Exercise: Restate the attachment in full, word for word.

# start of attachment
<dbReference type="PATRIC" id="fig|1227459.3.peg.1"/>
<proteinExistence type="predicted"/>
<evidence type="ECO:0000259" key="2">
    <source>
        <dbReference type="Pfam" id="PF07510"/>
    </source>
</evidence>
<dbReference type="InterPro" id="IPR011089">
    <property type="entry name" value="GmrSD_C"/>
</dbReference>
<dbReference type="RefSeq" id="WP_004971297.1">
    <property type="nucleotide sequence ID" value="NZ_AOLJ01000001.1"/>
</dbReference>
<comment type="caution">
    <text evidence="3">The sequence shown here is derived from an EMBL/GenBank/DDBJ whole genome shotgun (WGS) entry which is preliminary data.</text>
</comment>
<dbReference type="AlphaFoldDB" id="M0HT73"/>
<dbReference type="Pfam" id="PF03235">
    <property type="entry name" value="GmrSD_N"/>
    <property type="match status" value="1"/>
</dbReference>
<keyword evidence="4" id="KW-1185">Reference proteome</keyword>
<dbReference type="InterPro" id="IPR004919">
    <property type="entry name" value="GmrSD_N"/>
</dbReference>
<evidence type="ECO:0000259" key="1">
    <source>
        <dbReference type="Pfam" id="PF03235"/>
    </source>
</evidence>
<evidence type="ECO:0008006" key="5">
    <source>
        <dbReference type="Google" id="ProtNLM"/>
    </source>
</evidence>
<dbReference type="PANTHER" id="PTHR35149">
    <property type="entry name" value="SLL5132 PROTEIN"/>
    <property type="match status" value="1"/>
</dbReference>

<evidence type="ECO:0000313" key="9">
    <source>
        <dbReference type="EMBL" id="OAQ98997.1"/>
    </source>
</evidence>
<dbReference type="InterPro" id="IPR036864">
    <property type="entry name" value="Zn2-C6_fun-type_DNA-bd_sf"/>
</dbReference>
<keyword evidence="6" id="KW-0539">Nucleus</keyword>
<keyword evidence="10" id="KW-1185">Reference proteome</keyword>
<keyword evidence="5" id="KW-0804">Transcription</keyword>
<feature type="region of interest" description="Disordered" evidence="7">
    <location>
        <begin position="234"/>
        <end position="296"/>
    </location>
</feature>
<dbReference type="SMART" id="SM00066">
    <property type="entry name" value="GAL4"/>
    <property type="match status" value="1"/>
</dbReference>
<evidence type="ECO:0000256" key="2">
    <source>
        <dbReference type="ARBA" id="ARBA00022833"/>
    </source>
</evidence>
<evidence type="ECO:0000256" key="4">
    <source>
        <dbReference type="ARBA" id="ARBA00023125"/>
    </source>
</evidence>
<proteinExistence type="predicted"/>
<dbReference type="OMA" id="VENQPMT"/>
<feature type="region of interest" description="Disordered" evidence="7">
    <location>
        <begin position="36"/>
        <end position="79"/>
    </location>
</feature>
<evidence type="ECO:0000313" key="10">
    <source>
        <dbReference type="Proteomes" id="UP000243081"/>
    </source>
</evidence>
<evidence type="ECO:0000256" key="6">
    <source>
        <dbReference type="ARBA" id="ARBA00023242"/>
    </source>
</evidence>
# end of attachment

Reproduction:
<dbReference type="PATRIC" id="fig|1227459.3.peg.1"/>
<proteinExistence type="predicted"/>
<evidence type="ECO:0000259" key="2">
    <source>
        <dbReference type="Pfam" id="PF07510"/>
    </source>
</evidence>
<dbReference type="InterPro" id="IPR011089">
    <property type="entry name" value="GmrSD_C"/>
</dbReference>
<dbReference type="RefSeq" id="WP_004971297.1">
    <property type="nucleotide sequence ID" value="NZ_AOLJ01000001.1"/>
</dbReference>
<comment type="caution">
    <text evidence="3">The sequence shown here is derived from an EMBL/GenBank/DDBJ whole genome shotgun (WGS) entry which is preliminary data.</text>
</comment>
<dbReference type="AlphaFoldDB" id="M0HT73"/>
<dbReference type="Pfam" id="PF03235">
    <property type="entry name" value="GmrSD_N"/>
    <property type="match status" value="1"/>
</dbReference>
<keyword evidence="4" id="KW-1185">Reference proteome</keyword>
<dbReference type="InterPro" id="IPR004919">
    <property type="entry name" value="GmrSD_N"/>
</dbReference>
<evidence type="ECO:0000259" key="1">
    <source>
        <dbReference type="Pfam" id="PF03235"/>
    </source>
</evidence>
<evidence type="ECO:0008006" key="5">
    <source>
        <dbReference type="Google" id="ProtNLM"/>
    </source>
</evidence>
<dbReference type="PANTHER" id="PTHR35149">
    <property type="entry name" value="SLL5132 PROTEIN"/>
    <property type="match status" value="1"/>
</dbReference>

<evidence type="ECO:0000313" key="9">
    <source>
        <dbReference type="EMBL" id="OAQ98997.1"/>
    </source>
</evidence>
<dbReference type="InterPro" id="IPR036864">
    <property type="entry name" value="Zn2-C6_fun-type_DNA-bd_sf"/>
</dbReference>
<keyword evidence="6" id="KW-0539">Nucleus</keyword>
<keyword evidence="10" id="KW-1185">Reference proteome</keyword>
<keyword evidence="5" id="KW-0804">Transcription</keyword>
<feature type="region of interest" description="Disordered" evidence="7">
    <location>
        <begin position="234"/>
        <end position="296"/>
    </location>
</feature>
<dbReference type="SMART" id="SM00066">
    <property type="entry name" value="GAL4"/>
    <property type="match status" value="1"/>
</dbReference>
<evidence type="ECO:0000256" key="2">
    <source>
        <dbReference type="ARBA" id="ARBA00022833"/>
    </source>
</evidence>
<evidence type="ECO:0000256" key="4">
    <source>
        <dbReference type="ARBA" id="ARBA00023125"/>
    </source>
</evidence>
<proteinExistence type="predicted"/>
<dbReference type="OMA" id="VENQPMT"/>
<feature type="region of interest" description="Disordered" evidence="7">
    <location>
        <begin position="36"/>
        <end position="79"/>
    </location>
</feature>
<evidence type="ECO:0000313" key="10">
    <source>
        <dbReference type="Proteomes" id="UP000243081"/>
    </source>
</evidence>
<evidence type="ECO:0000256" key="6">
    <source>
        <dbReference type="ARBA" id="ARBA00023242"/>
    </source>
</evidence>